Author: Shirley & Mike Wong
“No reason for emptiness.”
-Exposé (from “Seasons Change”)
Driving to downtown’s new Railtown Café at Granville and West Hastings, we’re talking hijacking – in literal terms. In a bad customer service experience, it can feel like a heist of sorts. That is – a robbery of your time, of whatever positive feelings you have inside you that day, of your sanity.
Example, this action-thriller weekend I was literally kidnapped by my dealership. After dropping off my car, I joined two other customers who needed a ride home in the shuttle.
My unassuming hijacker was a silver-haired man that was also our driver. (Hey I never compared this story to the movie Speed.) He just joined the company a few weeks ago but told us he was leaving for another job next week.
From my seat in the back of the van (another customer sat in the front and a second client sat to my right), I patiently waited while he wrote down each of their names in a notebook and inputted the addresses in the GPS.
Listening to the addresses, it was evident the woman in front lived the farthest (30 min), the man to the right of me was the next closest (15 min) and my destination was the shortest (less than 10). I spoke up and politely pointed this out to the group. It was my assumption the nearest customers should be dropped off first.
To my surprise, the driver collected the addresses of both customers, then promptly started the engine and never asked my destination. I piped up again and explained he forgot to get my address, which I repeated was the closest.
His response: Oh sorry dear! and no address was collected. An hour later – after the lady who lived the farthest was dropped off first, then the gentleman next to me – I was the last one delivered home out of the group.
Fortunately, horrible experiences in Vancouver’s competitive coffee scene come rarely. Businesses are at higher standards and the pickiest of us don’t have a lot of complaints. Seriously, the auto industry deserves way more criticism.
On Stop 137 of our Search for Vancouver’s Best Coffee, Railtown Café’s bright corner location shines, wrapped in tall glass windows. Steps from the entrance of Skytrain’s Waterfront Station and surprisingly, the new Quantum Coffee.
Though practically elbow-to-elbow, don’t expect these two cafés to be arm wrestling for the same customers. Just because these suddenly-neighbours couldn’t be more different in their target market.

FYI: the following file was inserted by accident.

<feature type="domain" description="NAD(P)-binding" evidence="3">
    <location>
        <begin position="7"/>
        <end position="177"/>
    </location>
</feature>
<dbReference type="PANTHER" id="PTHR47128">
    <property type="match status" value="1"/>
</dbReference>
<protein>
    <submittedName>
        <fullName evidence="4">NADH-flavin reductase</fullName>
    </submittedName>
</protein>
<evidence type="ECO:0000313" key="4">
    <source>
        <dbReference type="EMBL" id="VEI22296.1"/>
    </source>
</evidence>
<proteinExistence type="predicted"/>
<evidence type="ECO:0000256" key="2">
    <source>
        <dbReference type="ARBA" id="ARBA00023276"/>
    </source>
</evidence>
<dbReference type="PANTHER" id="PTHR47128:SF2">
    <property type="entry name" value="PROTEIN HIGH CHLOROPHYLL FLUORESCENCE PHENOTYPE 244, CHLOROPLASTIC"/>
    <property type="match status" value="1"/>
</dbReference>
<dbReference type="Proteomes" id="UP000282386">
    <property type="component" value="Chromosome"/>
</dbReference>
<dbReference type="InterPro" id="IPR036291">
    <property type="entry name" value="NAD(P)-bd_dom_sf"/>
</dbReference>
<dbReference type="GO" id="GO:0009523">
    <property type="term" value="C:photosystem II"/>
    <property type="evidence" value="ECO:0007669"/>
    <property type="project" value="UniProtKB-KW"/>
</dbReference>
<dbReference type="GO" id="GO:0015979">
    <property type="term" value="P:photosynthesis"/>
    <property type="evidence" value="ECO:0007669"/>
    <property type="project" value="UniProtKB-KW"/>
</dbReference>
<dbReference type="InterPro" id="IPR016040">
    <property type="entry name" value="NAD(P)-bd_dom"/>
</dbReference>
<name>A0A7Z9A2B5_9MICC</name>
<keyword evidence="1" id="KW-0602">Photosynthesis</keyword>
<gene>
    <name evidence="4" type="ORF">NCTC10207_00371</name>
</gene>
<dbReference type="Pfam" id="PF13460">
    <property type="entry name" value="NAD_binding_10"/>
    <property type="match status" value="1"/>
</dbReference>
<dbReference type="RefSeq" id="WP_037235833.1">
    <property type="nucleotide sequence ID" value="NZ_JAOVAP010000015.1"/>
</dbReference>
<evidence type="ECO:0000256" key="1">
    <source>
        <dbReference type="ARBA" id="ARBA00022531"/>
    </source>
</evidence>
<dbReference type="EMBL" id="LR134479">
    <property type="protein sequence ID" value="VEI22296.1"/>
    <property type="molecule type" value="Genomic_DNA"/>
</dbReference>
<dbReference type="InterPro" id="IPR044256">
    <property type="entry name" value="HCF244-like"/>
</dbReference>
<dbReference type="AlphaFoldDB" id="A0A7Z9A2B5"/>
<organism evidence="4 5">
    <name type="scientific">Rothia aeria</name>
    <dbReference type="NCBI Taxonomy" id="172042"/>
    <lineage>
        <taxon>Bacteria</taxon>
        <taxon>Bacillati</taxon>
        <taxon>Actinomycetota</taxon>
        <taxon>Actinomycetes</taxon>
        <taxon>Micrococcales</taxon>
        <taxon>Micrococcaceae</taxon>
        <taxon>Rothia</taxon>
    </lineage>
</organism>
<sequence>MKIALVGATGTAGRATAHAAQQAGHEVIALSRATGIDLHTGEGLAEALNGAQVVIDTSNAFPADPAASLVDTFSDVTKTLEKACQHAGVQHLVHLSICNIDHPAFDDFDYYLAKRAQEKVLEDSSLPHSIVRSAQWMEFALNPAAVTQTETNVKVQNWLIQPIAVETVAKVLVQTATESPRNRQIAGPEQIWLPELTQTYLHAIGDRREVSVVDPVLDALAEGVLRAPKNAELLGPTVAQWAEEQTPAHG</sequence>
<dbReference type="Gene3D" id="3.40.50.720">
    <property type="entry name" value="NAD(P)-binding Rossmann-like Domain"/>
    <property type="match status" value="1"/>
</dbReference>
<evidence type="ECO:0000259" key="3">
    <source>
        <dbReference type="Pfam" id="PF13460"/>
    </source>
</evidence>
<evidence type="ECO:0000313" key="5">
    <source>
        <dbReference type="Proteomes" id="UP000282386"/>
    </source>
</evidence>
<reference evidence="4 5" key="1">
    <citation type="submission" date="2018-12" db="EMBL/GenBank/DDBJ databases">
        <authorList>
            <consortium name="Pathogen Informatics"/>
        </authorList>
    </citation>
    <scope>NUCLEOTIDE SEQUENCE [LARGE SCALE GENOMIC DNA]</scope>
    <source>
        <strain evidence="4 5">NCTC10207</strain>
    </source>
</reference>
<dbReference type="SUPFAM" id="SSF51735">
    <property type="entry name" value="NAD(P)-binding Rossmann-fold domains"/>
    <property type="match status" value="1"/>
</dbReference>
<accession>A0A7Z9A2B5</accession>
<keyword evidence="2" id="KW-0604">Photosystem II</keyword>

Quantum Coffee has an emphasis on specialty coffee. Railtown Café, on the other hand, is coming from a different direction, as a restaurant first. Which is not a bad thing. Some days you don’t need high brow, reaching-for-the-skies coffee. Consistent java and a satisfying meal are enough.
You may be familiar with Railtown Café’s story. In 2012, two chefs first opened Railtown Café in the Downtown Eastside at Railway St and Dunlevy Ave. Before long, they were no longer newbies on the scene, but running an award winning catering operation.
Their philosophy? Healthy, local, organic comfort food made from scratch. With multiple café openings over the years, their longevity shows they’ve found a concept that resonates.
The newest Railtown Café is their fourth location. As veterans of the restaurant scene, Railtown Café gets their downtown customer: the hungry office worker, on the clock, looking for a healthy and affordable lunch option. So if you’re heading here, keep in mind they’re closed on weekends.
Like a handwritten cookbook, Railtown Café’s windows are covered in sketches of food and tips on food preparation. How to avoid having sticky buns stick to your pans, or how to store chocolate in your fridge without absorbing odours. Food is their passion and expertise.
With a choice of two entrances, a side one on Granville or a front door facing West Hastings, we step in the front. Immediately we’re facing their long counter. Just behind is an open doorway, where we glimpse a profession kitchen with stainless steel finishes, a blur of staff darting in and out with prepared food.
Railtown Café has a clean modern design. The graphic pattern on the floor is eye catching. Lacquered red steel chairs and dark wood throughout are lively, inviting.
To the left is a separate counter with a scarlet espresso machine and dedicated barista. It’s quiet this early morning with a handful of customers. But don’t be deceived. Lunch is their peak hour and when you’ll find this place filled to capacity.
In fact, the most impressive thing about Railtown Café is their extensive food menu. With three chalkboards overhead, it’s a generous selection. You can also check their online menu. In a world where websites are not being set up by businesses anymore, amazingly, they update their online menu almost daily.